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Louis Pasteur Lesson for Kids: Biography & Facts

Instructor: Jenny Homer

Jenny has masters' degrees in public health and public administration.

This lesson will introduce you about Louis Pasteur, one of the most well-known scientists. It describes his life and some of his discoveries, which continue to shape science and medicine today.

Who is Louis Pasteur?

Have you ever taken out a carton of orange juice or milk and seen the funny-looking word 'pasteurized?' The word is actually talking about a process invented by Louis Pasteur, a famous scientist. Pasteur's life also teaches us about the importance of not giving up and working hard.

Pasteur was born in 1822 in Dole, France. Surprisingly, Pasteur's schoolwork was not great, but he loved drawing pictures. Later on, he began to do very well in science, especially chemistry, and received a doctorate in sciences in 1847. Soon after, Pasteur got married. He became partially paralyzed when he was 45 years old, and his health was a problem for the rest of his life.

Pasteur taught at many universities and he received the highest award in France, the Legion of Honor, for his work. The Pasteur Institute in Paris opened in 1888. He died in 1895. If you search the internet, you'll find many schools, hospitals, and streets around the world named for him.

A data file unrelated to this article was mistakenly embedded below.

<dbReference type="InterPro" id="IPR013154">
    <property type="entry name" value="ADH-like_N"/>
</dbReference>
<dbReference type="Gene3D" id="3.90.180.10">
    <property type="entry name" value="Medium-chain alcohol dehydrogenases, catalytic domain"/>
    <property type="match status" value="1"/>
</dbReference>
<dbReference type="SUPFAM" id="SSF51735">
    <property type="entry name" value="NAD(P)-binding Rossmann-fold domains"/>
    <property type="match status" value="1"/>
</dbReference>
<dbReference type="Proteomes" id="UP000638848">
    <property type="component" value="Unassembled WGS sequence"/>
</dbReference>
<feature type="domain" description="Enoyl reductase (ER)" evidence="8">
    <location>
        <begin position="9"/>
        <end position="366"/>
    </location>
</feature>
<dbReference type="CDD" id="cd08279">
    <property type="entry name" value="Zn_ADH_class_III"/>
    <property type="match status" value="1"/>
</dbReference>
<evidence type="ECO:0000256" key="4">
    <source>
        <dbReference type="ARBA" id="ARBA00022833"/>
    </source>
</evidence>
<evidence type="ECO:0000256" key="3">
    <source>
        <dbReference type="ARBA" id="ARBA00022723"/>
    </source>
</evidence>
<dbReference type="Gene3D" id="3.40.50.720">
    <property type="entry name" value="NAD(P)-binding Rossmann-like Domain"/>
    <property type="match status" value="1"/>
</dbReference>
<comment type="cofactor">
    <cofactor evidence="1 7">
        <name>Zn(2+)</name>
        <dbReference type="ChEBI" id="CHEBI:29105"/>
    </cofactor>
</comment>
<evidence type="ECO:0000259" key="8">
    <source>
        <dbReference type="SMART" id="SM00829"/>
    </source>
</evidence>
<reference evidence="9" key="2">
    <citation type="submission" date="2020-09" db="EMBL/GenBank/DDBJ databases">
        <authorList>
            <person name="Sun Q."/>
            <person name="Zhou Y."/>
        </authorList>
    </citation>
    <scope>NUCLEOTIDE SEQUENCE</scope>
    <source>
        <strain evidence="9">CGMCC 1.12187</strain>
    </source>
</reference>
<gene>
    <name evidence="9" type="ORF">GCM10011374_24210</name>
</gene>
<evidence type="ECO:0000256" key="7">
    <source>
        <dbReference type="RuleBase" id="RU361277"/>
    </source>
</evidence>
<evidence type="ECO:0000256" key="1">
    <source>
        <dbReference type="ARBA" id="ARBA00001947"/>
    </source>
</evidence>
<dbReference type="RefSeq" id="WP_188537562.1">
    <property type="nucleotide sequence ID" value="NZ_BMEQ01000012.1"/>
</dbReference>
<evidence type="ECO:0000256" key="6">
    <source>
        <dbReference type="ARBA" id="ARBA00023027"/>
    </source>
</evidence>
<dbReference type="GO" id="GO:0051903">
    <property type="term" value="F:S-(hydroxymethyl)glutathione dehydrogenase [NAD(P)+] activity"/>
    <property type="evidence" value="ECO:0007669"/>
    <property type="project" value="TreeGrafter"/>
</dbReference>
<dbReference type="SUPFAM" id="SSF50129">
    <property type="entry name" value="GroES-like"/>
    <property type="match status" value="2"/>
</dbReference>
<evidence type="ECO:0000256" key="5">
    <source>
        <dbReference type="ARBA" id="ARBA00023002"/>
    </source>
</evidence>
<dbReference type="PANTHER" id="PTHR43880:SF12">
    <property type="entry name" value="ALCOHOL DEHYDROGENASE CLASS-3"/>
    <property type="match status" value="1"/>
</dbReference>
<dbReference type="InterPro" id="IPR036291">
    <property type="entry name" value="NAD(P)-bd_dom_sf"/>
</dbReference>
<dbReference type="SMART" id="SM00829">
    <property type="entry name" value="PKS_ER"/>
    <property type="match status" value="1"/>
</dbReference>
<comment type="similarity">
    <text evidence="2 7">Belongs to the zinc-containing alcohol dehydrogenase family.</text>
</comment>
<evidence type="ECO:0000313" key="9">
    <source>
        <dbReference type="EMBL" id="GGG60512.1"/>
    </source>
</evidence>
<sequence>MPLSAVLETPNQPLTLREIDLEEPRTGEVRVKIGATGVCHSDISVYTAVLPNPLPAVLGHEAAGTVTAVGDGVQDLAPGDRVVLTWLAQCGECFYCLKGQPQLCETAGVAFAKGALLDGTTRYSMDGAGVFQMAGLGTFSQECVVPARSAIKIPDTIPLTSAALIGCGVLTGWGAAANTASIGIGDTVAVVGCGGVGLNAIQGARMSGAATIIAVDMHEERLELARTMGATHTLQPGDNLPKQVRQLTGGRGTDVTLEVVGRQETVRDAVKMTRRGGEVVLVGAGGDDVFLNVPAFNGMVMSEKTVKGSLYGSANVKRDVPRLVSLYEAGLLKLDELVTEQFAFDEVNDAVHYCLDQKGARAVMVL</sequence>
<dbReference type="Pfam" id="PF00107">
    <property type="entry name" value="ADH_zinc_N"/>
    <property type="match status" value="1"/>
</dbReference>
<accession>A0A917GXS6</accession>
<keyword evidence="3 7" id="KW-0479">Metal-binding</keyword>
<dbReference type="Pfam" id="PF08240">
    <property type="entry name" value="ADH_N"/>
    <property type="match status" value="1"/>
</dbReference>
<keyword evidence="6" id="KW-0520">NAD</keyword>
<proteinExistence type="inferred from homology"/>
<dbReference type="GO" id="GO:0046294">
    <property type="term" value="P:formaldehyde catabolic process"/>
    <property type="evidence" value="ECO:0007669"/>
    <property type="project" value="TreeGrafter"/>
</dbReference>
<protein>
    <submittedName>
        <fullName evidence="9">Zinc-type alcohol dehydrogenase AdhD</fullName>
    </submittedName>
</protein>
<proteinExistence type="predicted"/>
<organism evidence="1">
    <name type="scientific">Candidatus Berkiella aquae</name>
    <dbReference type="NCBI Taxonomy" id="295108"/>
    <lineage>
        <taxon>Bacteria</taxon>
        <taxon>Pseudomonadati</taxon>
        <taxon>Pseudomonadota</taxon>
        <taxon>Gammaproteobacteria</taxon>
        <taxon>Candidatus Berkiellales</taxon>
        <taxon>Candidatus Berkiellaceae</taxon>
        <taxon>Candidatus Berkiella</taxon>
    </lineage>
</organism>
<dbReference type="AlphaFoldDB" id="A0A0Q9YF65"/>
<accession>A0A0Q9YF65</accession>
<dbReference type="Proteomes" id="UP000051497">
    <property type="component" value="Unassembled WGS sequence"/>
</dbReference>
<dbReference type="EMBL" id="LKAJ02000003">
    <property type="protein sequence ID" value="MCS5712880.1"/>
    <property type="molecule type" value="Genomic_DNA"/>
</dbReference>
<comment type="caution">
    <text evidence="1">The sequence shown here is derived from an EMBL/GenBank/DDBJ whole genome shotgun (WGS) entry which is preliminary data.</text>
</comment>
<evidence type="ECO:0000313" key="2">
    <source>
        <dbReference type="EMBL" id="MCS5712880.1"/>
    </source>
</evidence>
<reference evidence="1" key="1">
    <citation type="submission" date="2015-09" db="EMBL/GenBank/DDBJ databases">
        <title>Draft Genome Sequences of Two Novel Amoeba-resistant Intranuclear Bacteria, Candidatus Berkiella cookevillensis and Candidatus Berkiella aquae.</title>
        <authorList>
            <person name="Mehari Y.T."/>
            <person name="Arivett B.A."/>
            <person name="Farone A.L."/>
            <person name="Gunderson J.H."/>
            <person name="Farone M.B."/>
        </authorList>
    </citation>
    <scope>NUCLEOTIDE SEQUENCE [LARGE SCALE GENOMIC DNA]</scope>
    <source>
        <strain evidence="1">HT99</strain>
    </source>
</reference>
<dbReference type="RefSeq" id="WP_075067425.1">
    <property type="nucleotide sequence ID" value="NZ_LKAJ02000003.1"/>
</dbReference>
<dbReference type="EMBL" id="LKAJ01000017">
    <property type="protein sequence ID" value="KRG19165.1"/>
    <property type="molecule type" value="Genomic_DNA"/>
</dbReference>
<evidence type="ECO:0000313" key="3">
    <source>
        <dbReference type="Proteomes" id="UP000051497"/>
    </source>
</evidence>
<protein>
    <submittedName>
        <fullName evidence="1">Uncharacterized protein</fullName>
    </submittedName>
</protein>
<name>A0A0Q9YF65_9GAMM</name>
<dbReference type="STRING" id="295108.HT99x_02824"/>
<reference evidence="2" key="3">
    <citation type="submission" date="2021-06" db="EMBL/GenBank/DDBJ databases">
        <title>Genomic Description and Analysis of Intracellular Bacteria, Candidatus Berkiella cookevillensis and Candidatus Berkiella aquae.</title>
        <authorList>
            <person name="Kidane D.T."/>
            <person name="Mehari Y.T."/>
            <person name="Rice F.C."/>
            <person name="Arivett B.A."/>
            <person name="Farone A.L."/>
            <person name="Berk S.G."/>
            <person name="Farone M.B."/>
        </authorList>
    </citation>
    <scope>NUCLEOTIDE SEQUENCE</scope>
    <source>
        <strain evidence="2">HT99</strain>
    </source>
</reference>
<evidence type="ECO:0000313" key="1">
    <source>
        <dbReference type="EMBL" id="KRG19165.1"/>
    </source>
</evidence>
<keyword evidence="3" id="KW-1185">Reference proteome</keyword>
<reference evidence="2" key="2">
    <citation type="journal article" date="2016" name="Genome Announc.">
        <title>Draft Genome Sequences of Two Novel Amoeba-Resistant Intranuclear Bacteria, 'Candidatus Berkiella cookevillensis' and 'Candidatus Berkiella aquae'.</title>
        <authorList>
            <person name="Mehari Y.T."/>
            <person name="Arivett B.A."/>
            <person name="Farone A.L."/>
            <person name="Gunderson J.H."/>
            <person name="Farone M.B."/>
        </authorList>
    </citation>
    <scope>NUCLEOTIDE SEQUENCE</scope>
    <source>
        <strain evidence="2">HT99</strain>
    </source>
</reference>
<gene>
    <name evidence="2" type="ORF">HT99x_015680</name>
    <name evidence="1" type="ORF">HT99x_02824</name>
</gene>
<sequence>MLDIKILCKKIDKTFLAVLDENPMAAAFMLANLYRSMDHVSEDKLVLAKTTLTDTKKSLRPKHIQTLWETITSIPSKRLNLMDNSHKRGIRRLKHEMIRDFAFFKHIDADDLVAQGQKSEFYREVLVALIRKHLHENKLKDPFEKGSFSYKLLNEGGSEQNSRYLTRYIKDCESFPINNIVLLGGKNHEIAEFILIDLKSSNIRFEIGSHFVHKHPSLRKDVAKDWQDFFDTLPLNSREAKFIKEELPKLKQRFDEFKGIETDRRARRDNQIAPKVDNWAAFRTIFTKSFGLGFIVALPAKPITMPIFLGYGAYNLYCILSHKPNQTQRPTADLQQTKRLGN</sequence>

Statue of Louis Pasteur
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Louis Pasteur's Early Work

Pasteur started out as a chemist and made some important discoveries about molecules, the smallest building blocks that make up everything.

Local alcohol producers came to Pasteur to ask for help with making beer and wine, which happens from a chemical change. Pasteur started to realize that tiny living things were causing this change, and he figured out how heating the wine and beer could kill the living things and keep the drink from going bad. This process is used today to make milk and juice safe to drink. This explains the word 'pasteurization' on the cartons!

Pasteur solved another major issue when disease started killing off the silkworms that make silk in France. Even though Pasteur had no experience with silkworms, he got to work trying to figure out the problem. He researched silkworms for five years and learned how to keep the healthy ones alive. Silk producers still use Pasteur's approach today.

Painting of Louis Pasteur at Work
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Louis Pasteur and the Study of Disease

Pasteur began to understand that the chemical changes that happen in food and diseases are caused by microorganisms, living things that are so small that you need a microscope to see them. These include germs that can give you a cold.

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